Max is looking for an adopter who will involve them in their daily lives. He will need a strong handler who is very active, but also affectionate. Max is able to spend the day at home, unsupervised, free to roam inside and outside through a dog door, while his foster is at work (full time). Max is a responsible, well behaved, affectionate, mature dog who wants a loving and active home.

Max is a level 3 dog.

Photos


      

Important Note About Dog Descriptions

Please remember that the descriptions of dogs (of Dogs Available) have been written by GSRNC volunteers and are usually based only upon our observation of the dog since the time it was rescued. While we try to provide dog descriptions that are fair and accurate, the nature of our work involves contact with dogs whose background and history are unknown to us. GSRNC cannot warrant or guarantee any dog's future behavior. For example, if we say that a rescue dog gets along with children, cats, or other dogs, this statement is usually based upon the fact that one of our volunteers has observed the dog interacting with his or her own children or pets. While this information may be helpful, we cannot be certain of how a dog will do with the children or pets in your home. If you are considering adopting, we encourage you to come to one of our Adoption Days and meet our rescue dogs. Ultimately, only you can decide whether one of our dogs is right for you.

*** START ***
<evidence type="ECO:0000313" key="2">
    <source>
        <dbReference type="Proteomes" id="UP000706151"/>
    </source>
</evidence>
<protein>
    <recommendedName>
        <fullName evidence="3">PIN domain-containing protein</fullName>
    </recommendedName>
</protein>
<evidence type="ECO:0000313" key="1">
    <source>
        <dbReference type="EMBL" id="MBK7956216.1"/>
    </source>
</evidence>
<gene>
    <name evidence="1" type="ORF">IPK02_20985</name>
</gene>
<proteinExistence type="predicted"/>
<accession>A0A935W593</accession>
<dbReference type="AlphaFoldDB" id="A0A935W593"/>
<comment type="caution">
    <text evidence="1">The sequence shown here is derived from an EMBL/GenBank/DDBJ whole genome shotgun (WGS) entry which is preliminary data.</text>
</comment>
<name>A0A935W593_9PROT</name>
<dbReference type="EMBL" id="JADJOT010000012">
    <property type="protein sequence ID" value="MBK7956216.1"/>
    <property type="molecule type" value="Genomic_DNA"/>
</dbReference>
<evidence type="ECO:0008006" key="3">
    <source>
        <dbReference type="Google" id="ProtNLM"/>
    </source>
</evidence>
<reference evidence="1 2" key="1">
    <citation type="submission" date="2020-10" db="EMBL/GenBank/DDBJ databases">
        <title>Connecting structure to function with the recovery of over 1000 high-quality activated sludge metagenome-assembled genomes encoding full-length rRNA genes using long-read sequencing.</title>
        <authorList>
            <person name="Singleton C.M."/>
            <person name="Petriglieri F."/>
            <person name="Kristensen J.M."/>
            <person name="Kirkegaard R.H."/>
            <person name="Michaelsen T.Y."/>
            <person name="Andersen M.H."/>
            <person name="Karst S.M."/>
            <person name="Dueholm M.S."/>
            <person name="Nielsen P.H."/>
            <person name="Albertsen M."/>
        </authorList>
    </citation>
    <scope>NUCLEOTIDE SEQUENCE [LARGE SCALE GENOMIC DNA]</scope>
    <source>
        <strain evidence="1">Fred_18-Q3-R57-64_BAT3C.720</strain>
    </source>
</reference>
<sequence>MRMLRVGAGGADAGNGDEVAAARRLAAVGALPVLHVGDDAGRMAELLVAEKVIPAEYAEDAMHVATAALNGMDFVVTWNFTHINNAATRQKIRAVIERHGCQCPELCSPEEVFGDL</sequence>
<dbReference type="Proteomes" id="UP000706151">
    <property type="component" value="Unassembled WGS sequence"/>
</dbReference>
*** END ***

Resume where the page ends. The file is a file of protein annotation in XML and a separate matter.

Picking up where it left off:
Explanation of the Dog Levels

1 – "Fireplace dog"